Overcoming cardiac pacemaker "source-sink mismatch"

Instead of complication-prone electronic cardiac pacemakers, biomedical engineers at Georgia Tech and Emory envision the creation of “biological Read more

Hope Clinic part of push to optimize HIV vaccine components

Ten years ago, the results of the RV144 trial– conducted in Thailand with the help of the US Army -- re-energized the HIV vaccine field, which had been down in the Read more

Invasive cancer cells marked by distinctive mutations

What does it take to be a leader – of cancer cells? Adam Marcus and colleagues at Winship Cancer Institute are back, with an analysis of mutations that drive metastatic behavior among groups of lung cancer cells. The findings were published this week on the cover of Journal of Cell Science, and suggest pharmacological strategies to intervene against or prevent metastasis. Marcus and former graduate student Jessica Konen previously developed a technique for selectively labeling “leader” Read more

News

Discerning a prelude to Alzheimer’s

Imagine that an elderly relative has been having difficulty remembering appointments and acquaintances’ names, or even what happened yesterday. Memory problems can be signs of mild cognitive impairment (MCI), a prelude to Alzheimer’s disease.

Scientists believe that the outward effects of the slow damage that comes from Alzheimer’s only show up after the damage has been accumulating for years. However, memory difficulties can also be the result of stress or another health problem. Patients thought to have MCI at an initial doctor’s visit sometimes improve later.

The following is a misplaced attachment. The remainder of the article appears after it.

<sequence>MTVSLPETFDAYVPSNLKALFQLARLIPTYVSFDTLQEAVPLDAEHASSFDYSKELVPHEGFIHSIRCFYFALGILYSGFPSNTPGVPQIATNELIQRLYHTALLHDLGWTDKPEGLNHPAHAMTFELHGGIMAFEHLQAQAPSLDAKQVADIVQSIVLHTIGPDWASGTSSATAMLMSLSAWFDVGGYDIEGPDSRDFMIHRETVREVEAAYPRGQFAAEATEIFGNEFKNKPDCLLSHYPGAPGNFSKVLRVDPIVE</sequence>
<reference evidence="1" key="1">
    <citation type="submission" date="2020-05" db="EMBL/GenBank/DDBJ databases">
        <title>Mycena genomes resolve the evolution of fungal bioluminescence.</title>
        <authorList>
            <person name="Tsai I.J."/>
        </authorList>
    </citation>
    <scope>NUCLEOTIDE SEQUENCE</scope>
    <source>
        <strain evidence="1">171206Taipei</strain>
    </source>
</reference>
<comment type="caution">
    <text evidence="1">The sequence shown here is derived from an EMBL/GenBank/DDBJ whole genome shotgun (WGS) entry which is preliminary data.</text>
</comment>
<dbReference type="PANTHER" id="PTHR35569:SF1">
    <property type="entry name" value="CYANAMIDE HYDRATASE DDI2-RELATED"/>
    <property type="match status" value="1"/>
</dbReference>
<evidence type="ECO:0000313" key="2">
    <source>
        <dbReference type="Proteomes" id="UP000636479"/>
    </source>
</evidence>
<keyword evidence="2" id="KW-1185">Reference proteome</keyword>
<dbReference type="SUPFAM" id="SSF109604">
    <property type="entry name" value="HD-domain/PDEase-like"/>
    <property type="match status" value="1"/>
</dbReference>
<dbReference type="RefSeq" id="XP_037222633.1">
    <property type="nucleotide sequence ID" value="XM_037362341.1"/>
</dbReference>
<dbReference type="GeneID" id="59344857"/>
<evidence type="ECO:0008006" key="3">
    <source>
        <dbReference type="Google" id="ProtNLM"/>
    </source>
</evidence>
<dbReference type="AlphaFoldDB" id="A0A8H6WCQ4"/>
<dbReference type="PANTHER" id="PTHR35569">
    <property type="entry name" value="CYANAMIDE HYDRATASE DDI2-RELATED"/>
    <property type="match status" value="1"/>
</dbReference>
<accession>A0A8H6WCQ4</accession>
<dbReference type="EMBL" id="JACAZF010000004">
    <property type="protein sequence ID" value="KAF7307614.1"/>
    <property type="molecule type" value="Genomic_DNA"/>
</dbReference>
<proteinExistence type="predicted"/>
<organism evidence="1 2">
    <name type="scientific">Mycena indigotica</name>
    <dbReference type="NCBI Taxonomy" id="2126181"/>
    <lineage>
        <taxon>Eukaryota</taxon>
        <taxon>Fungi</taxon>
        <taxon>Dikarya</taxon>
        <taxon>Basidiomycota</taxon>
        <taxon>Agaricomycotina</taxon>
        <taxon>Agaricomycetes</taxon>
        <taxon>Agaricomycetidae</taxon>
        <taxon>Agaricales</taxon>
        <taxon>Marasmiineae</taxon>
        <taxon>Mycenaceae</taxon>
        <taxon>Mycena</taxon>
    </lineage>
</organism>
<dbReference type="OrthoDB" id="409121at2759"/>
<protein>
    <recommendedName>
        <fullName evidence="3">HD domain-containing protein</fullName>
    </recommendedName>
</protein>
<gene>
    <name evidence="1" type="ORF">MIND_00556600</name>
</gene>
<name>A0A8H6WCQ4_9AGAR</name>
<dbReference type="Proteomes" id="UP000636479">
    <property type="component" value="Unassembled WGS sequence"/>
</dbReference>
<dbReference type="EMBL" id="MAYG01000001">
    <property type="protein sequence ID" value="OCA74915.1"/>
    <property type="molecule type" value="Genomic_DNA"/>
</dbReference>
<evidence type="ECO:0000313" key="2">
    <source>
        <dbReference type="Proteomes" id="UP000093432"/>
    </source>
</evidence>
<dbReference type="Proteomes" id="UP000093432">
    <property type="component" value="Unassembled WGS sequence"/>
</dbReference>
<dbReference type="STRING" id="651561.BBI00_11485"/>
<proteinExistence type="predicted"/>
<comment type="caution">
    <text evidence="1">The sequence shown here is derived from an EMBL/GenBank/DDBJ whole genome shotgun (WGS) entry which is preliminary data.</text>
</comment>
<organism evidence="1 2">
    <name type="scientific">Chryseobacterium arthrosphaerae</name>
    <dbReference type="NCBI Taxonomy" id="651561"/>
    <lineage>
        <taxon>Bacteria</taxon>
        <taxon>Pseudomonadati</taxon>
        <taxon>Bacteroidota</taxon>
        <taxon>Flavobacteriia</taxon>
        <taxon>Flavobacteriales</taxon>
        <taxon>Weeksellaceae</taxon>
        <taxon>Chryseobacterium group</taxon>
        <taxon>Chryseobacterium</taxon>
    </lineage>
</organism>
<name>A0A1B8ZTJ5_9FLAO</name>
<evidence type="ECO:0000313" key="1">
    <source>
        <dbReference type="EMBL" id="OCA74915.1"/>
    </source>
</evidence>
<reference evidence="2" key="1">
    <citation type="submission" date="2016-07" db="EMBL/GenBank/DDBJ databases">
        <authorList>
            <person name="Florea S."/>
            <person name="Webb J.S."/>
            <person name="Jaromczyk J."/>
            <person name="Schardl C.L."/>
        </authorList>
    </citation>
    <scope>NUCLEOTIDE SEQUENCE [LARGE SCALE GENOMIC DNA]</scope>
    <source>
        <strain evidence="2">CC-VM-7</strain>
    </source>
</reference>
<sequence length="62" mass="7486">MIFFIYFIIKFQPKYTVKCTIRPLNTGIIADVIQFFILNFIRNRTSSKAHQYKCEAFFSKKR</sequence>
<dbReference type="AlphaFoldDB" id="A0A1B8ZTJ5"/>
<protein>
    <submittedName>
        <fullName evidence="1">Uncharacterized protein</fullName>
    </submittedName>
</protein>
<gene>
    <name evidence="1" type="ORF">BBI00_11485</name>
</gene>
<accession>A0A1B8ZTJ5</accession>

That’s why researchers at Emory’s Alzheimer’s Disease Research Center have been testing noninvasive imaging approaches to distinguishing MCI from healthy aging and Alzheimer’s. Their goal is to identify individuals at risk of developing Alzheimer’s, at a time when intervention can make a difference in how the disease progresses.

“We believe that imaging technology may help us find the signature changes in brain structure that are specific to MCI,” says Felicia Goldstein, PhD, associate professor of neurology.

Color coded diffusion tensor image (DTI) of a brain section from a healthy individual (A) showed a thick and intact corpus callosum (orange color), a white matter fiber bundle connecting left and right hemisphere as illustrated in the 3D rendering of the tractograph derived from DTI (B). However, a thin and narrow corpus callosum is seen in an AD patient (C) due to the degeneration of this white matter structure

Color coded diffusion tensor image (DTI) of a brain section from a healthy individual (A) showed a thick and intact corpus callosum (orange color). However, a thin and narrow corpus callosum is seen in an AD patient (C) due to the degeneration of this white matter structure. Courtesy of Hui Mao.

Two recent papers highlight the use of diffusion tensor imaging, an advanced form of magnetic resonance imaging.

The first paper was published by Brain Imaging and Behavior with Goldstein as first author, in collaboration with Hui Mao, PhD, associate professor of radiology, and ADRC colleagues.

It examines diffusion tensor imaging as a way to probe the integrity of the brain’s white matter, and compares it with tests of memory and behavior traditionally used to diagnose MCI and Alzheimer’s.

White matter appears white because of the density of axons, the signal-carrying cables allowing communication between different brain regions responsible for complicated tasks such as language and memory.

Diffusion tensor imaging allows researchers to see white matter by gauging the ability of water to diffuse in different directions, because a bundle of axons tends to restrict the movement of water in the brain.

Goldstein and her colleagues found that patients diagnosed with “amnestic” MCI showed greater loss of white matter integrity in a certain part of the brain — the medial temporal lobe – than cognitively normal controls of similar age. This loss of white matter was linked with poor recall of words and stories.